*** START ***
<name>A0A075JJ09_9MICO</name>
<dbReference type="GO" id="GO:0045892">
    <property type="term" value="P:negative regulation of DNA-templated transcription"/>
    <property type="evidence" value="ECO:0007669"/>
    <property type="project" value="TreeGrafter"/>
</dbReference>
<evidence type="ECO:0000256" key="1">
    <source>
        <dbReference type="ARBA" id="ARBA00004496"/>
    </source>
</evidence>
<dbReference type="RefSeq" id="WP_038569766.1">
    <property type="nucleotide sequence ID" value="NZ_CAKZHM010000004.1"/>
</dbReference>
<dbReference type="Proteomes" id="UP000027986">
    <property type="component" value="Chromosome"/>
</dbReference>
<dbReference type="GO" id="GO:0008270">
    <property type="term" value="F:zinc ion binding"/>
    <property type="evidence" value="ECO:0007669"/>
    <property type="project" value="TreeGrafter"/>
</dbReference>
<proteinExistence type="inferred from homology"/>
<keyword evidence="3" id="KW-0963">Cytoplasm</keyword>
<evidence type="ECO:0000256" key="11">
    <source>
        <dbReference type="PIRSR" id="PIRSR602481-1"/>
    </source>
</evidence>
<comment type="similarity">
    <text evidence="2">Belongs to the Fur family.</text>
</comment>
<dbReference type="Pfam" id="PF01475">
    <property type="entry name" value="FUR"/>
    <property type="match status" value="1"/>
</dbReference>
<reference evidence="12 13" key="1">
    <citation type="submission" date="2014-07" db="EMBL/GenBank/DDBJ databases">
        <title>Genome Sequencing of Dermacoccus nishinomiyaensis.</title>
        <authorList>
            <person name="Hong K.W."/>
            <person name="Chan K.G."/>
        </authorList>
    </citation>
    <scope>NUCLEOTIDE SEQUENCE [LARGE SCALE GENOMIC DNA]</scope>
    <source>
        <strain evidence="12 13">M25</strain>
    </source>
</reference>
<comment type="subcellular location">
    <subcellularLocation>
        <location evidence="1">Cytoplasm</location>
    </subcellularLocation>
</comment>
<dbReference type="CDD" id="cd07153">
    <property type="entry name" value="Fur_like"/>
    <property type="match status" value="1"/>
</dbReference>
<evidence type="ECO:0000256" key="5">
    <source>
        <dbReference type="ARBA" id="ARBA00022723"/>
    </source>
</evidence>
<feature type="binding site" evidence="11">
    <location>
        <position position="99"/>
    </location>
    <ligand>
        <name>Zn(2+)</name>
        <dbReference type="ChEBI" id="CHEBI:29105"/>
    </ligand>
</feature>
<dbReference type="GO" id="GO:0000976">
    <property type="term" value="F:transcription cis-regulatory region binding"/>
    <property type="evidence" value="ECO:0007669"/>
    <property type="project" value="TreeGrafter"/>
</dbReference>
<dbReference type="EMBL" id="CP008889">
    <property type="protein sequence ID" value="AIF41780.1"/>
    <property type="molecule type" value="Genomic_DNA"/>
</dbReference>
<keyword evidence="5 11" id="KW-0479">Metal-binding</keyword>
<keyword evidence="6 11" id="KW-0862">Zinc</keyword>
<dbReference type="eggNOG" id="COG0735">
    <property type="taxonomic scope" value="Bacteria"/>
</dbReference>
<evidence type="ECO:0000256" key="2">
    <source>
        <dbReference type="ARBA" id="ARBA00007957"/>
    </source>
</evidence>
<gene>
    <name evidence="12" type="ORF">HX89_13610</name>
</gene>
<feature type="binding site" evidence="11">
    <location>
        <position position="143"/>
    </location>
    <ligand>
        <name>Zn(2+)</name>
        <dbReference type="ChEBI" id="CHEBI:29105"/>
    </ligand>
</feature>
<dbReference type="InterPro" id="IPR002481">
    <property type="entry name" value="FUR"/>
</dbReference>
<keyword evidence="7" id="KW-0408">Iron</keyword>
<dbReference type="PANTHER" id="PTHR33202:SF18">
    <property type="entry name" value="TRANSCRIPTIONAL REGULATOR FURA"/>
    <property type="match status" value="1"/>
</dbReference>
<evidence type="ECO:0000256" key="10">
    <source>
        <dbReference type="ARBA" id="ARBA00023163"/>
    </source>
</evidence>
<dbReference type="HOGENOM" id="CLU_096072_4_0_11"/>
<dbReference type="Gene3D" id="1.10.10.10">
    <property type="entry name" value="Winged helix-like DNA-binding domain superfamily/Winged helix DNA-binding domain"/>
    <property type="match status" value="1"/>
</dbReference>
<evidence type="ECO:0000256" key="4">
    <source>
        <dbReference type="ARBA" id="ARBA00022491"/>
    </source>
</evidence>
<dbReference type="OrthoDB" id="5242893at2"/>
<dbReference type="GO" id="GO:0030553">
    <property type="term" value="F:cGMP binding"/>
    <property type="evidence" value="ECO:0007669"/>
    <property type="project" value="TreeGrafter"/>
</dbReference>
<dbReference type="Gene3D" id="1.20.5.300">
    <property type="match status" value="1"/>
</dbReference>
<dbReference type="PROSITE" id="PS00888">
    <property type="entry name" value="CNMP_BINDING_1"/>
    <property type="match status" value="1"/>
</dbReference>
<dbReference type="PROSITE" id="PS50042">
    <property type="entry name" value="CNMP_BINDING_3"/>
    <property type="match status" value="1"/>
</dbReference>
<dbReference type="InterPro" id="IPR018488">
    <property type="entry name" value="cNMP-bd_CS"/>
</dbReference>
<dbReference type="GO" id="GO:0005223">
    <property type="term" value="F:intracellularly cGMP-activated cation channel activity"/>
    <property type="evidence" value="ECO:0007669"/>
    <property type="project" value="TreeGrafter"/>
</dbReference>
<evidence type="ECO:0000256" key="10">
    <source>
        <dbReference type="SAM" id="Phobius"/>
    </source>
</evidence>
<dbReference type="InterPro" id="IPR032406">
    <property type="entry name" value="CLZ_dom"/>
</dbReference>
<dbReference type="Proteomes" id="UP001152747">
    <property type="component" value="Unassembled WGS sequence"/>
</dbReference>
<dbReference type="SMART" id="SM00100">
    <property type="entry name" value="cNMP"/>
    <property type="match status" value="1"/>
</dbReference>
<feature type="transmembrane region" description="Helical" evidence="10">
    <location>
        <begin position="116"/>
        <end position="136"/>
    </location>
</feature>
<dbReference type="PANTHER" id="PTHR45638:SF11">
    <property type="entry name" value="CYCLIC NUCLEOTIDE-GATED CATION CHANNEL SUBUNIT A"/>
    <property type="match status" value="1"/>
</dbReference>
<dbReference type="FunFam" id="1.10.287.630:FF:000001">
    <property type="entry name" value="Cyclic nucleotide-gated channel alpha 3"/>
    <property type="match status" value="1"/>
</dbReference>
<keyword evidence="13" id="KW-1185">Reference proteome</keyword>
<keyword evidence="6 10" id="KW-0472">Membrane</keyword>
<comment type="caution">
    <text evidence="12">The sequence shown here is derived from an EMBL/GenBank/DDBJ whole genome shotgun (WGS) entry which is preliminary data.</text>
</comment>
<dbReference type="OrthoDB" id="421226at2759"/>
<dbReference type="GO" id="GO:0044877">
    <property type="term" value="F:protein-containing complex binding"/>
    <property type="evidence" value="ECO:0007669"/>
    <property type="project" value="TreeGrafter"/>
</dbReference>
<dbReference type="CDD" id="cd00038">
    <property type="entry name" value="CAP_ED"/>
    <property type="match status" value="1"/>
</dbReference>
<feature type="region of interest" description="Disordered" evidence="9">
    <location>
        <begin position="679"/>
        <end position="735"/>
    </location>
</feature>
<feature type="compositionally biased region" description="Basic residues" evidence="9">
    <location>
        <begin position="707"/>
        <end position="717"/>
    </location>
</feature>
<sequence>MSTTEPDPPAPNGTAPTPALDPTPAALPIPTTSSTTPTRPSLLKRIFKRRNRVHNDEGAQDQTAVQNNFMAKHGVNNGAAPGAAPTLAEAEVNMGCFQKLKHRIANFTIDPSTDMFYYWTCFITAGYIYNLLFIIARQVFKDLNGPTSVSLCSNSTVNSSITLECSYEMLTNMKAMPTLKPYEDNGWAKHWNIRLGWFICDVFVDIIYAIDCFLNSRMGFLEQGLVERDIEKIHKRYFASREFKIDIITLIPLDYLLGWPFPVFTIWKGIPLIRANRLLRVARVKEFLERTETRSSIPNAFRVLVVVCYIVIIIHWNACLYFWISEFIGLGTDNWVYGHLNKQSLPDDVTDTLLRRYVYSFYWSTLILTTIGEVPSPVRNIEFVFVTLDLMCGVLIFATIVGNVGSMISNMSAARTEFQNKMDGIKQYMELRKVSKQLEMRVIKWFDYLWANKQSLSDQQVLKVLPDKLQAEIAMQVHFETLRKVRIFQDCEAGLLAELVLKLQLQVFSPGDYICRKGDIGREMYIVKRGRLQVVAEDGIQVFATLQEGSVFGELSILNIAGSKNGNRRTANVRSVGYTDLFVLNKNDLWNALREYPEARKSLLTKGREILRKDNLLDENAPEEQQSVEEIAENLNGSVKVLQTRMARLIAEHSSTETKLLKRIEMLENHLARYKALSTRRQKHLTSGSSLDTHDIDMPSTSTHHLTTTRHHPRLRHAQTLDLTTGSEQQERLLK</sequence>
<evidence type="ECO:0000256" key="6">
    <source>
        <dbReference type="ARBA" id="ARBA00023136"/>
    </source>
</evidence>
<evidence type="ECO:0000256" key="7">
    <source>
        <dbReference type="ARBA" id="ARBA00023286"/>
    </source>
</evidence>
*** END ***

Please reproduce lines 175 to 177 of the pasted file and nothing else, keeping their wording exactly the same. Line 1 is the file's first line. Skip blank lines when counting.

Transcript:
    <property type="match status" value="1"/>
</dbReference>
<dbReference type="FunFam" id="1.10.287.630:FF:000001">